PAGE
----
Judy Harris Helm: The other piece of documentation for teacher growth is sharing with other people. One of the teachers brings, at lunch time, a piece of documentation, a photograph, a piece of child’s work, and then shows that to the rest of the group, with a question. “How could I have deepened this experience?” or “What do you think was going on in this child’s mind?” And then they reflect upon this, and they talk about it, and the teacher gets an idea of how she might want to do something different.

    Advocating for Developmentally Appropriate, Play-Based Learning (7:45)

    Narrator: Documenting what children are learning and how much they are progressing can help teachers advocate for maintaining developmentally appropriate practice and play-based learning.

    Judy Harris Helm: We would like to believe that everybody understands and values what happens in classrooms for very young children, but in reality, they don’t. They see the child in there, building with blocks—they don’t understand that that’s really related to mathematical achievement. One of the things that documentation can do is to lift up—for the parents, administrators—what’s actually happening in classrooms and the real value of it.

    Amie Theriault: For those families that don’t really understand the power of play. You know, they’re seeing, “Oh, my child has been playing all day. Ok, so what does that mean?”

    Girl: Say cheese!
    Boy 1: Cheese!
    Girl: Janiel, say cheese!
    Boy 2: Cheese!

    Amie Theriault: So really being able to show them that while José is pretending to make pizza, he’s also problem solving, because there’s no pizza cutter there, so what will he use? And he’s building his social skills, as he and his friend both want the slice of pizza. So really showing those families, with the use of what you’ve documented, all that their children are learning.

    Judy Harris Helm: In the field of early childhood education, we often fight a battle of having people understand what it is we do with children. Some of the things that are very valuable to have happen in classrooms gets squeezed out, because people don’t know the value of it. So I think it’s almost a responsibility for an early childhood educator today to let people see the value of those experiences, so they will know to preserve them. So they will understand that building that block structure provided many, many more experiences for them than doing a prescribed math activity that every child did everything exactly the same. The only way we’re ever going to get people to understand what the value is of those kinds of experiences is if we can lift them up and show them. And when we do that they will be amazed; they will understand; and we’ll get to teach the way that we need to teach for young children to learn the way young children learn.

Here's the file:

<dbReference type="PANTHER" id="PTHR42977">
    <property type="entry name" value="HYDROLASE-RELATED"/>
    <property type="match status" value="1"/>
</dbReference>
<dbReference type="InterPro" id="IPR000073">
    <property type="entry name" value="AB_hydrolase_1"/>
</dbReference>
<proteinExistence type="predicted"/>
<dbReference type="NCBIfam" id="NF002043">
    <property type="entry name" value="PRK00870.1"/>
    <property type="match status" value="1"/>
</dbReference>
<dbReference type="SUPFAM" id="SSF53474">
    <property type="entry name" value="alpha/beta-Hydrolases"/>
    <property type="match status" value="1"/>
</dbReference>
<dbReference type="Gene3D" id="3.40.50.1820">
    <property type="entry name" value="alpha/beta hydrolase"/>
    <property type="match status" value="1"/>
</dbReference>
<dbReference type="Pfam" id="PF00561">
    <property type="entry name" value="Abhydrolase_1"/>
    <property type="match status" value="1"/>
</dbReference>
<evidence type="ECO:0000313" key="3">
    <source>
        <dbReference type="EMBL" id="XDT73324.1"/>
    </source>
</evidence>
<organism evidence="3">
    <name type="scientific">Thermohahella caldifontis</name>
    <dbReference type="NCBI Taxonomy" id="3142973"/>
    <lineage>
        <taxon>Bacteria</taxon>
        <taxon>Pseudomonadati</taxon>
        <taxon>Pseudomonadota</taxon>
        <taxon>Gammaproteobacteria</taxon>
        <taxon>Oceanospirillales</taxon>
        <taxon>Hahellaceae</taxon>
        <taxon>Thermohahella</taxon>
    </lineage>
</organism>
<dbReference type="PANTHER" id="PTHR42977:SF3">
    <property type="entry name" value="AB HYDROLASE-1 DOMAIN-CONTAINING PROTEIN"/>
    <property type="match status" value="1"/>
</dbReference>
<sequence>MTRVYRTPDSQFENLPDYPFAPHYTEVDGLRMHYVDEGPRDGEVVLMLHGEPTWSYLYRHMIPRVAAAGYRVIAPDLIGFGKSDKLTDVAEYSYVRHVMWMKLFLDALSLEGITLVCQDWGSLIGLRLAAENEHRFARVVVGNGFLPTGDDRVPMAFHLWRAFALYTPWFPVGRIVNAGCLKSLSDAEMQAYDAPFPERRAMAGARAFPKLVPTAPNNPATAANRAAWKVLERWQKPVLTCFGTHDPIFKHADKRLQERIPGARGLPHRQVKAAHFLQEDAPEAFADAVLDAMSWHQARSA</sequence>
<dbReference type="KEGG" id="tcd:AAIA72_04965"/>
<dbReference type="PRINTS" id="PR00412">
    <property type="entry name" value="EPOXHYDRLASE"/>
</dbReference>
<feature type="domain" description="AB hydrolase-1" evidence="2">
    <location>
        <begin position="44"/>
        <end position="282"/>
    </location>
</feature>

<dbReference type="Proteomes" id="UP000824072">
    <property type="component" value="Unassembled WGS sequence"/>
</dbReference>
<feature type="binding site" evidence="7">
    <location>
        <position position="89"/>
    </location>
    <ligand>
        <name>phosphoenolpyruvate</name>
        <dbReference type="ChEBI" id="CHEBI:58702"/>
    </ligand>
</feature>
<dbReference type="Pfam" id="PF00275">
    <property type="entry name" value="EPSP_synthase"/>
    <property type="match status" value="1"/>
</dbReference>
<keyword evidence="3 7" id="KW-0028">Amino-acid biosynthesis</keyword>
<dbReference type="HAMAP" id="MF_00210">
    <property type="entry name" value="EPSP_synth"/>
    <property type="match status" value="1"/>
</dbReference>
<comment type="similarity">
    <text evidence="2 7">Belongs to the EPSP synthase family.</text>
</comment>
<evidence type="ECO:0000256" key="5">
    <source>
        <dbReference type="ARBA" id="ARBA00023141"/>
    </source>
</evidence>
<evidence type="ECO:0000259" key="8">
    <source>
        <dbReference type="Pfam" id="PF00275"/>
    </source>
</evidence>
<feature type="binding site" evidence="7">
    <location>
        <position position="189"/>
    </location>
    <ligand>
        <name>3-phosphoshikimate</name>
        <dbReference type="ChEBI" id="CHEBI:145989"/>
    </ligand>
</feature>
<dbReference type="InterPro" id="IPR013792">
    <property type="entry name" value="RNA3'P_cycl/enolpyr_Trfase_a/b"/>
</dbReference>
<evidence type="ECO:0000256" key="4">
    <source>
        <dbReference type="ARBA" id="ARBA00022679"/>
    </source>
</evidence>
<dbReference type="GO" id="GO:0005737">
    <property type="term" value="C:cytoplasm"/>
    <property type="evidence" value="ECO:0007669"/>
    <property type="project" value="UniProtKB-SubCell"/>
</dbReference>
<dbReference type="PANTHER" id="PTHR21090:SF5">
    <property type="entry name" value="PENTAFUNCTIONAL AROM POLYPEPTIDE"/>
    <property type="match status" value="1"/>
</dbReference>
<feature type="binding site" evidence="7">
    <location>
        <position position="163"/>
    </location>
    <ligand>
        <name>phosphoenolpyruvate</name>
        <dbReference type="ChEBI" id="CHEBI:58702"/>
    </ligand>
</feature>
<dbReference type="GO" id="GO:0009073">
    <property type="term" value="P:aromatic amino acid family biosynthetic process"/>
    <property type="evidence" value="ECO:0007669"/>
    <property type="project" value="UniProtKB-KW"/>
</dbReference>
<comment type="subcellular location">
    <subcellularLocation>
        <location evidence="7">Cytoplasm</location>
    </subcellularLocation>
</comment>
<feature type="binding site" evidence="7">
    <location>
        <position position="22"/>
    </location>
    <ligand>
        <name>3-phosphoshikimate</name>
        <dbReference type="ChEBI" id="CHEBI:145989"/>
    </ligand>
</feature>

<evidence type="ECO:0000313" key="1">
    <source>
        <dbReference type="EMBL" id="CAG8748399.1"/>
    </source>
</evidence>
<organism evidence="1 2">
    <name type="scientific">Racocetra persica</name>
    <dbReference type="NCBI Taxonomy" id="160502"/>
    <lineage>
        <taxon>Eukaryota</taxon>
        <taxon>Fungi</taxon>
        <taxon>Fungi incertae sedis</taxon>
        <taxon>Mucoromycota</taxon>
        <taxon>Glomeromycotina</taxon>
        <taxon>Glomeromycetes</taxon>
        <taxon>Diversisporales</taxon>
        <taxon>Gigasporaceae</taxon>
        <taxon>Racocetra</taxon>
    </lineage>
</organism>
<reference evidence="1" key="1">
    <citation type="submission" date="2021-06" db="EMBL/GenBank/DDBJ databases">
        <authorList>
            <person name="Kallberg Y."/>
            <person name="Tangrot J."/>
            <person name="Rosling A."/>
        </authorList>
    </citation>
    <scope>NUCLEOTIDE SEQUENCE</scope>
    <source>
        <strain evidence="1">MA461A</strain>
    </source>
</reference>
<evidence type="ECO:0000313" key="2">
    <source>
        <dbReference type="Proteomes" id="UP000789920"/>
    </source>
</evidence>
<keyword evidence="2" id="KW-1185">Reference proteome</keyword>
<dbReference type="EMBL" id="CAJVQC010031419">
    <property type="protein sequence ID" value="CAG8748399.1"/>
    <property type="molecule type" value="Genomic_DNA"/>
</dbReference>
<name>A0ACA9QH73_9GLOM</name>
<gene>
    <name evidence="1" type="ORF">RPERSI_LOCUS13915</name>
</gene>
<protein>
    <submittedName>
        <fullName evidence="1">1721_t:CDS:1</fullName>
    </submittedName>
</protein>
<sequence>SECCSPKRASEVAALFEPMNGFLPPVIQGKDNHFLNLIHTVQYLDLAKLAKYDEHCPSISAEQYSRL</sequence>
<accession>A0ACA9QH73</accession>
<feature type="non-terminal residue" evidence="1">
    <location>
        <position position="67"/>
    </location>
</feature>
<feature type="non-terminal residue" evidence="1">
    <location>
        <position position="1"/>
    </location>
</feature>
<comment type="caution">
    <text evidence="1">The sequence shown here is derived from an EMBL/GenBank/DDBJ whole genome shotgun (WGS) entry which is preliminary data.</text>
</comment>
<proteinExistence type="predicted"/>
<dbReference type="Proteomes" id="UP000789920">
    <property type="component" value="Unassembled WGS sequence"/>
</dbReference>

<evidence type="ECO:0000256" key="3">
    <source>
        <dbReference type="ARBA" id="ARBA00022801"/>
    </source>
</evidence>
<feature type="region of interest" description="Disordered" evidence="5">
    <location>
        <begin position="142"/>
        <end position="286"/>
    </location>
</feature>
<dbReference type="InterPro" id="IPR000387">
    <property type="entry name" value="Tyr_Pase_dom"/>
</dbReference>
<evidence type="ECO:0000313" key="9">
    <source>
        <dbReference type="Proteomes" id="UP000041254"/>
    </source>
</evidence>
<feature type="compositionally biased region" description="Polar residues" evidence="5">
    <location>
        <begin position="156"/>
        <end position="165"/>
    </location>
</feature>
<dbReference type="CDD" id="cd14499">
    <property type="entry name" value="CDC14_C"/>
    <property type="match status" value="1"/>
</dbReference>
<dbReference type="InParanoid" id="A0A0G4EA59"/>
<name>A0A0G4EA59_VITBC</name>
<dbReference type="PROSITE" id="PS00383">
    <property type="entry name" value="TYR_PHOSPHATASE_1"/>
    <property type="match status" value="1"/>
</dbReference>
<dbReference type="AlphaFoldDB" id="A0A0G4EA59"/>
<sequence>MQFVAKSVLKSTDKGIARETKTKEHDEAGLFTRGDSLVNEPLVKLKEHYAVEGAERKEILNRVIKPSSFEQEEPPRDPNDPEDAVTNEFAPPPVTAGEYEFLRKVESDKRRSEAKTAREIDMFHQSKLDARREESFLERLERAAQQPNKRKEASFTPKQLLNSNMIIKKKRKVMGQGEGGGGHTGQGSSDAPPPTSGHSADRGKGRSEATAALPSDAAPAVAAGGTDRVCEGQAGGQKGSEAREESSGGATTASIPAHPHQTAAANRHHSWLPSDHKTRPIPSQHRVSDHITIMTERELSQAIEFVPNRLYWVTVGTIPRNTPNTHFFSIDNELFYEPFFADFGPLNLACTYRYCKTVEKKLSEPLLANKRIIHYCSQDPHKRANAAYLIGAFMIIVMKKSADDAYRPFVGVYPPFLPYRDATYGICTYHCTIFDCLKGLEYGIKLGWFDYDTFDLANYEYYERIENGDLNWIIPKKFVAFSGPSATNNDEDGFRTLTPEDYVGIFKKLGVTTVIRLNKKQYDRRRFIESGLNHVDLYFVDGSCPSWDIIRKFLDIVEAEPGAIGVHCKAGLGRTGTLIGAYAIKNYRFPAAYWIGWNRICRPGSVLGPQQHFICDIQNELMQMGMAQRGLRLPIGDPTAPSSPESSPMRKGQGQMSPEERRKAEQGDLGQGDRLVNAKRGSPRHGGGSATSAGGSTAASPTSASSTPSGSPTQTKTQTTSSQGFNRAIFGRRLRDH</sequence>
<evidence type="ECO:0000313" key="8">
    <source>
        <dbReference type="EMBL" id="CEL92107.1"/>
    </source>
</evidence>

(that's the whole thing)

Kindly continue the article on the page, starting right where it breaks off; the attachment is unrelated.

Patty: Why do you think it’s falling down? Is there a rock we should switch out and not use in our tower?
    © 2016 Center for Early Childhood Education at Eastern Connecticut State University
    May be reprinted for educational purposes.
    1. What sorts of things do I regularly document? What areas might I be missing?
    2. What methods do I currently use to document children’s learning? What are some new methods I might try?
    3. How do my documentation practices help my understanding of children’s needs? How do I use documentation to adjust how I teach and support children?
    4. How can I set aside time to ensure that planned documentation happens regularly? How can I plan ahead to ensure that I am prepared to document spontaneous moments?
    5. How do I share what I document with families? With other colleagues? With the children themselves?
  • Producer and Scriptwriter: Julia DeLapp
    Production Coordinator: Ken Measimer
    Editors: Lupe Marquez (student), Ken Measimer
    Videographers: Sean Leser, Ken Measimer
    Content Expert: Judy Harris Helm
    Featured Teachers: Karen DelMastro, Amie Theriault, Jennifer Wolff

    Thanks to Eastern’s Media Services department for studio support.

    The Center wishes to thank the following Connecticut programs that assisted in the making of this video:
    Child and Family Development Resource Center, Willimantic
    Cook Hill Integrated Preschool, Wallingford
    Cooperative Educational Services School Readiness Program, Trumbull
    Early Childhood Laboratory School at Housatonic Community College
    New Heights Child Development Center, Willimantic
    Windham Early Childhood Center, Willimantic
    Women’s League Child Development Center, Hartford